7. Specific Considerations- Other antineoplastic agents Myeloma-Proteasome Inhibitor’s • Carfilzomib(15%), Bortezomib (5%) Ixazomib (5%)have all been associated with hypertension • Mechanism is thought to be the accumulation of ubiquitinated proteins producing endothelial damage/dysfunction Prostate cancer • Abiraterone interferes with CYP17 , shutting off cortisone production and shunting pathway into mineralocorticoid/aldosterone production • Enzalutamide/Apalutamide have also been associated with hypertension possibly relating to their effects on the androgen receptor Corticosteroids • Glucocorticoid-induced hypertension has been reported in up to 13% of patients • Mechanisms → sodium / water retention, intrinsic vasoconstriction, sensitization to endogenous vasopressors. Alkylating agents • May result in long-lasting hypertension in more than 50% of those treated-especially Cisplatin • Mechanism is thought to be endothelial damage and nephrotoxicity
  8. Available antihypertensive agents-overview A number of chemotherapeutic agents have been associated with an increased incidence of hypertension Antihypertensive drugs available to manage cancer associated hypertension-major pharmacological categories: • diuretics • angiotensin-converting enzyme inhibitors • angiotensin II receptors • direct aldosterone antagonists b-blockers • calcium channel blockers Agents of first choice tend to be calcium channel blockers and ARB/ACE inhibitors and diuretic should be used with caution because of their potential effects on vascular volume and renal function Beta-blockers may be useful if there is concomitant left ventricular dysfunction (HER2 agents) Smaller doses of multiple agents may be preferable to full therapeutic dose of a single agent Target blood pressures have been well defined for the cancer population
  9. Specific Algorithm for Bevacizumab-Calcium Channel Blockers often agents of first choice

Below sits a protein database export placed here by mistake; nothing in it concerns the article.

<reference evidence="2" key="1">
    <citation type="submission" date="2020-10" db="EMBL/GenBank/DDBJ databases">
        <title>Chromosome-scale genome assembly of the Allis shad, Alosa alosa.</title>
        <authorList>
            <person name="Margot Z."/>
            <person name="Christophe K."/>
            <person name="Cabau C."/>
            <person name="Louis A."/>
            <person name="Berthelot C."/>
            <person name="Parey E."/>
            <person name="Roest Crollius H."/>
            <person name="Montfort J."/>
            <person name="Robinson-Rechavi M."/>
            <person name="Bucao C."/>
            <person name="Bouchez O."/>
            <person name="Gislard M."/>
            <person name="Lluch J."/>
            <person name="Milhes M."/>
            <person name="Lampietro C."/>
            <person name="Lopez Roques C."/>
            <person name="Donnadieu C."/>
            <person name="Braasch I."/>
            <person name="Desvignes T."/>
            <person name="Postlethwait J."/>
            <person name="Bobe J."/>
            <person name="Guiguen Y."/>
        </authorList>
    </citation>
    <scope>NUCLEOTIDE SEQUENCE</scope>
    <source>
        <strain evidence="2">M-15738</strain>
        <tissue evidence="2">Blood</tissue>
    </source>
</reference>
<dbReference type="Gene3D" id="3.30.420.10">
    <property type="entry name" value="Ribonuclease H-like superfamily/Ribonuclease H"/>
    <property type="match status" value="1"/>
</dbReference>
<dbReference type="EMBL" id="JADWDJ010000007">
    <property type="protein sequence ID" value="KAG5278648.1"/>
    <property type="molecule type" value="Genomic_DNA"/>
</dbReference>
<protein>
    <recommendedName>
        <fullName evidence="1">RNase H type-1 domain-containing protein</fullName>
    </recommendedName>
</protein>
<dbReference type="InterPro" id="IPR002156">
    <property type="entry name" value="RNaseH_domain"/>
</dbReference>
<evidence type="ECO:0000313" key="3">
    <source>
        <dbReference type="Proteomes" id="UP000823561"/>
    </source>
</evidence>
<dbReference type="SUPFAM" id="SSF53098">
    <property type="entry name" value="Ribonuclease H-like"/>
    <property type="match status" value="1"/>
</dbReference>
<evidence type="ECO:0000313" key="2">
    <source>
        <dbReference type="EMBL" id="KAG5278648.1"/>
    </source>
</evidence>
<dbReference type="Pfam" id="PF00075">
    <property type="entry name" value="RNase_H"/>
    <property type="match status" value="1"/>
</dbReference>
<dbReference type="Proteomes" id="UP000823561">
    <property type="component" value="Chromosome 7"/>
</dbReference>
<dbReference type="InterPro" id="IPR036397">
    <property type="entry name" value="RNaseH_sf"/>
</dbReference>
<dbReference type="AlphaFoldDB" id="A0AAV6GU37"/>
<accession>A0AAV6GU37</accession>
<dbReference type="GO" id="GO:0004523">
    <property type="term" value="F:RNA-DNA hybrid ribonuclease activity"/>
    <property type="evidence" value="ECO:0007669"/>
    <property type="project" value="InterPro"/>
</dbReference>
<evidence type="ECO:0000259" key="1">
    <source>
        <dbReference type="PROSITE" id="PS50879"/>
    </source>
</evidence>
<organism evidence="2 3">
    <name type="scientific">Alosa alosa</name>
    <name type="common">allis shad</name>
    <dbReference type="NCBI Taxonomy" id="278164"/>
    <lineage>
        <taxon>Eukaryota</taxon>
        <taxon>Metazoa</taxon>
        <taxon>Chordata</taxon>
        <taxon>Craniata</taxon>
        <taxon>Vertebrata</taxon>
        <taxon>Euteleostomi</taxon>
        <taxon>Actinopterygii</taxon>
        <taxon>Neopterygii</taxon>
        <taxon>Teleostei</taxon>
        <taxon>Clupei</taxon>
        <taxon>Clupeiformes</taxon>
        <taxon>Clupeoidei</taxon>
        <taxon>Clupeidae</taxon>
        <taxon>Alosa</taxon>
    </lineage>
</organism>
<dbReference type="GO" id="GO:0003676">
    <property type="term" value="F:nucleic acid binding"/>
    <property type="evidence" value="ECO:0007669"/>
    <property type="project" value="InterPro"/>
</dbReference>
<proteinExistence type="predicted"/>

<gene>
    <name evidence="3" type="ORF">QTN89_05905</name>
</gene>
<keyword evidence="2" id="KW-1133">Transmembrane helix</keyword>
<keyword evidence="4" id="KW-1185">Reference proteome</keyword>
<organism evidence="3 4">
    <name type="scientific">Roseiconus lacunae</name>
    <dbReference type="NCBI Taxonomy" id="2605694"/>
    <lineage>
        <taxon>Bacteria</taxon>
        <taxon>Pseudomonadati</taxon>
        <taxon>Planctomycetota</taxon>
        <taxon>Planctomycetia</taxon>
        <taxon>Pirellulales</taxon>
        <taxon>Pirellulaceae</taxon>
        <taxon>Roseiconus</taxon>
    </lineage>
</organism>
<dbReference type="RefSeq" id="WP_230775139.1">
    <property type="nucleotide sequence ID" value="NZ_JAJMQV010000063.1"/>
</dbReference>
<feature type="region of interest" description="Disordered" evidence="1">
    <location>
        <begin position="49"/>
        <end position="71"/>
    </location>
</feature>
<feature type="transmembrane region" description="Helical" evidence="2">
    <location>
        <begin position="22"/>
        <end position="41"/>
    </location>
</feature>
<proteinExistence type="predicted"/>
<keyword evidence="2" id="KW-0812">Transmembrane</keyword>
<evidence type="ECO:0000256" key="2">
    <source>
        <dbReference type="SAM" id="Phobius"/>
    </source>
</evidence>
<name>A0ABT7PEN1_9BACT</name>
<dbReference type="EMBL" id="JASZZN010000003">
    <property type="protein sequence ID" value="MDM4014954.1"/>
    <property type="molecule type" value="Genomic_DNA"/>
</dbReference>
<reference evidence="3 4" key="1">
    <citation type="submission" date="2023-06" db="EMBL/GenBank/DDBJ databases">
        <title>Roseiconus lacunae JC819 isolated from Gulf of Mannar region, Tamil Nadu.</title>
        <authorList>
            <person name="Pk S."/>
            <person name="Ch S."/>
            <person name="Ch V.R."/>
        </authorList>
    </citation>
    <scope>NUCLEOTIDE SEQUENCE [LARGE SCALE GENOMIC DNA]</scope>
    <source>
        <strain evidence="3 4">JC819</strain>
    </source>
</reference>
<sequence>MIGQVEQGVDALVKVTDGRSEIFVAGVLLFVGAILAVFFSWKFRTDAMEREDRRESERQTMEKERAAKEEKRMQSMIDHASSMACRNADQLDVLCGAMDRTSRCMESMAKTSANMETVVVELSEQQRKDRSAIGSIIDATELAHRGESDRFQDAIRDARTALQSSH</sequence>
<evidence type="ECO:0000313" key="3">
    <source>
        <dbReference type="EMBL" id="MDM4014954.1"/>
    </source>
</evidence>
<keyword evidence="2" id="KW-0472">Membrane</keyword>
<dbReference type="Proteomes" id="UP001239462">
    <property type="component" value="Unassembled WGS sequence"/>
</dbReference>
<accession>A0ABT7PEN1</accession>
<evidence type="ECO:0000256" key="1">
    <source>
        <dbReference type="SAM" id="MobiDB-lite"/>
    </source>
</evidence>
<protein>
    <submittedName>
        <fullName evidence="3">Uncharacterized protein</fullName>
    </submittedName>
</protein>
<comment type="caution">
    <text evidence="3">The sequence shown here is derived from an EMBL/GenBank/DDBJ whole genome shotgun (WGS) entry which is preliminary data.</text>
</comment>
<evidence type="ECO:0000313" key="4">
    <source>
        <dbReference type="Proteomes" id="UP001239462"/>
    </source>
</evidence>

10. Putting it together-therapeutic recommendations based on purported hypertensive mechanisms
  11. All is not Doom and Gloom-Antihypertensive Possible anti-tumoral mechanisms/benefits • Calcium channel blockers maybe associated with intracellular calcium accumulation promoting apoptosis so theoretically useful for cancer treatment • ACE inhibitors are anti-RAS agents, anti-angiogenic (suppressing VEGF) and appear to potentially limit the amount of DNA damage in colon cancer • Spironolactone has a direct antiangiogenic effect which accounts for its side effect of gynecomastia • A systematic review suggested ACE and ARB may be associated with improved outcomes in non-small cell lung cancer, pancreatic cancer, and breast cancer • Beta-blockers have been reported to reduce both angiogenesis and oncogenesis • Calcium channel blockers promote apoptosis by increasing intracellular calcium accumulation –they also inhibit P glycoprotein function-so there is a question of re-sensitize chemo-resistant cells by inhibiting the intracellular removal of chemotherapeutic agents • Summary: there is significant evidence that not only is there a beneficial effect in oncology from antihypertensive agents regarding the control of hypertension/cardiovascular toxicity, but these drugs may also function as therapeutic adjuvants in a number of tumor types